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According to the National Headache Foundation in Chicago, Americans spend more than $4 billion annually on drugs to stop migraine pain. Pharmaceutical companies had largely dismissed the headache market until sumatriptan (Imitrex) was released by Glaxo Wellcome in 1997, when it generated $840 million in worldwide sales. Since that time, there have been new scientific hypotheses about migraine pain that have fueled new research on migraine. CenterWatch has identified approximately 18 drugs in clinical testing for migraine and at least eight others close to entering early phases of clinical testing.
Although there are no known cures for migraine and scientists still don't fully understand their etiology, most experts believe that migraine symptoms are the result of neurological, chemical, or electrical changes in the brain. Several investigators, for instance, are studying a part of the brain believed to start migraines, dubbed the "migraine generator." People afflicted with migraines appear to have blood vessels that overreact to various triggers from such things as stress, and various biological or environmental conditions.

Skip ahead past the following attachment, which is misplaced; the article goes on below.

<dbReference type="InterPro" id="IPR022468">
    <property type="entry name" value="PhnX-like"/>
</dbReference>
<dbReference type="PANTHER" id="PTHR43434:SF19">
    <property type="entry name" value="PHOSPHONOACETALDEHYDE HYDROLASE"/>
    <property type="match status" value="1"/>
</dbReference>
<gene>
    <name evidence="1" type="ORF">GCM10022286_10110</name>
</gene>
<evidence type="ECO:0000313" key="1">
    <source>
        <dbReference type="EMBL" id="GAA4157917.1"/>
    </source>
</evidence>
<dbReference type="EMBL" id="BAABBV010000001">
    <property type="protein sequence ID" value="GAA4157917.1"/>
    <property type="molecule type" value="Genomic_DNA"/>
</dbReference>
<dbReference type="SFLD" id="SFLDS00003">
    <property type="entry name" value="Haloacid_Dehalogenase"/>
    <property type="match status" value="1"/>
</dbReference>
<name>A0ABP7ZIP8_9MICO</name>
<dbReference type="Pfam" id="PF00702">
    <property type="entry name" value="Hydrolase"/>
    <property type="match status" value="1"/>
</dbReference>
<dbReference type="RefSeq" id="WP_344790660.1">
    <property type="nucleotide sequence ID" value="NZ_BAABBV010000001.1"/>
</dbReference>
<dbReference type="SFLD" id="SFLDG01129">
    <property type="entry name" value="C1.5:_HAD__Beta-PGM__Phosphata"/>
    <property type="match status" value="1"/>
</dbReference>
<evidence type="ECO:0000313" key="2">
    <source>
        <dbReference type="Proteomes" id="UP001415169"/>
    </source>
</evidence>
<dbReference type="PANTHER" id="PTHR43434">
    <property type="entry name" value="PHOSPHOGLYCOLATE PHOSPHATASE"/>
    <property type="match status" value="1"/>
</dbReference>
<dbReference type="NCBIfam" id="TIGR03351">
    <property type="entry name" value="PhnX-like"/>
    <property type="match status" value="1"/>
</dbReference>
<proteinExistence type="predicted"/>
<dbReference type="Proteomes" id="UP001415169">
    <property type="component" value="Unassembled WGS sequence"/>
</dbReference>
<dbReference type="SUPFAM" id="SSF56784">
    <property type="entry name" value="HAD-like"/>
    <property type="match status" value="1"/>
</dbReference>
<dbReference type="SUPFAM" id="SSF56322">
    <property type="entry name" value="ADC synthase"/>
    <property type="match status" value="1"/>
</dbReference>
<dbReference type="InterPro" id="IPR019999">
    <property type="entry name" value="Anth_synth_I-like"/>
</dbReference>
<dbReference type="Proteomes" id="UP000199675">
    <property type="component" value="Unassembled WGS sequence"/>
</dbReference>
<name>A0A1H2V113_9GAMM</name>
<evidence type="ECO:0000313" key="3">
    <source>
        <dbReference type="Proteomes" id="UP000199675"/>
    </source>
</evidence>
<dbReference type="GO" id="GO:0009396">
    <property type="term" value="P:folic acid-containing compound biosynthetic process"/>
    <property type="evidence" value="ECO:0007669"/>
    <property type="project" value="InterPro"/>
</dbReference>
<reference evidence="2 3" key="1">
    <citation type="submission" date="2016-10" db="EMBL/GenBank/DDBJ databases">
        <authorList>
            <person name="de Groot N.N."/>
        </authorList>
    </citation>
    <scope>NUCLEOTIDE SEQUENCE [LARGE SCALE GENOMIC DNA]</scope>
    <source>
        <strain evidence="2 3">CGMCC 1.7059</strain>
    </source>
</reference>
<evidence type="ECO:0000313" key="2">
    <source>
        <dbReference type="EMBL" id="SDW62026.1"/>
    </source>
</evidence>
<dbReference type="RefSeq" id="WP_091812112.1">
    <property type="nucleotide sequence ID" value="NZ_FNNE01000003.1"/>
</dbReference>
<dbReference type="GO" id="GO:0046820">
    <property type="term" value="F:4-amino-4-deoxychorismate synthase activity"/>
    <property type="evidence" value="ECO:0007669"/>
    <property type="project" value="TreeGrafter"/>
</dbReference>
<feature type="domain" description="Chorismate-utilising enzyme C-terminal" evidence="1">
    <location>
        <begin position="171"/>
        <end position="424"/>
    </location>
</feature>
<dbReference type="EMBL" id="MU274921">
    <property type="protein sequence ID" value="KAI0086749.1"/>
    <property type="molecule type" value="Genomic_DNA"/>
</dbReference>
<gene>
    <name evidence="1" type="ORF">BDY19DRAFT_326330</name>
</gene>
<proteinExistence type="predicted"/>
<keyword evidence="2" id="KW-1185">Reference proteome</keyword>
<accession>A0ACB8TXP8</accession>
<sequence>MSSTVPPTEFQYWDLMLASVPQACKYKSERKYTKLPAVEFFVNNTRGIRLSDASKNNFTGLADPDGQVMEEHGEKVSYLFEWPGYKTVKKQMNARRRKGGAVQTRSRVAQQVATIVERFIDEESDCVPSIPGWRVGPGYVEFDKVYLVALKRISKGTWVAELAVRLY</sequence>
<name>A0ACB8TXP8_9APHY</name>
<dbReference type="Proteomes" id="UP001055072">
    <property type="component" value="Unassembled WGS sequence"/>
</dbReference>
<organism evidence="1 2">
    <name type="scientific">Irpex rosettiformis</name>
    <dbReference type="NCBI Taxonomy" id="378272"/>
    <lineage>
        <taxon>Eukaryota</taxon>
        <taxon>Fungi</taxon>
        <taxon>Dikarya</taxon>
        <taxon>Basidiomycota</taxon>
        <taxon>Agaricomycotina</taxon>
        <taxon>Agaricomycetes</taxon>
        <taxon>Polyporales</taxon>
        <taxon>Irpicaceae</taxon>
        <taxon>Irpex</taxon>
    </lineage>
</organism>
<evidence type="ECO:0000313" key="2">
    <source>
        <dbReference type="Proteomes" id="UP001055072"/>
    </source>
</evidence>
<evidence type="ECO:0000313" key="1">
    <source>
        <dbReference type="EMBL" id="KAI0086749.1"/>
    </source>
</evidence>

Apparently, these triggers can cause changes in levels of 5-hydroxytryptamine (serotonin), which in turn cause blood vessels in the head to expand. The area surrounding these blood vessels becomes inflamed and irritates nerve endings. And this dilation and irritation may account for the throbbing pain one experiences in the temple and behind the eyes.
Conventional preventive therapies for migraines have included antidepressants, calcium channel blockers, methysergide, and divalproex sodium. Triptans, the most recent addition to the armamentarium, specifically target the serotonin receptors. The new-generation migraine drugs are all abortivethey stop migraine pain after it has started. These medications are available in a variety of forms such as subcutaneous injections, nasal sprays, and oral tablets.
Clinical trials show that sumatriptan reduces migraine pain in over 75% of patients within 1 hour and in over 80% of patients within 2 hours. Since then, three other triptans have been approved: Zeneca's Zomig (zolmitriptan), Glaxo Wellcome's Amerge (naratriptan) and Merck's Maxalt (rizatriptan). Each drug has its own unique benefits. Similar drugs expected to be on the market soon are eletriptan, frovatriptan, and alniditan.
Side effects common with triptans include heart problems and chest tightness. Due to these problems, companies are working on improved compounds to relieve migraine symptoms while eliminating or minimizing the serious cardiovascular side effects. Zeneca is developing four variations of Zomig for different types of migraines. According to Allelix, Inc., a triptan called alx-0646 could allow physicians to prescribe a wider range of doses to treat migraine pain more effectively, and should reduce migraine recurrence rates. Also, it could be used in a wider variety of patients, including those with cardiovascular risk factors who cannot be treated effectively with current triptans.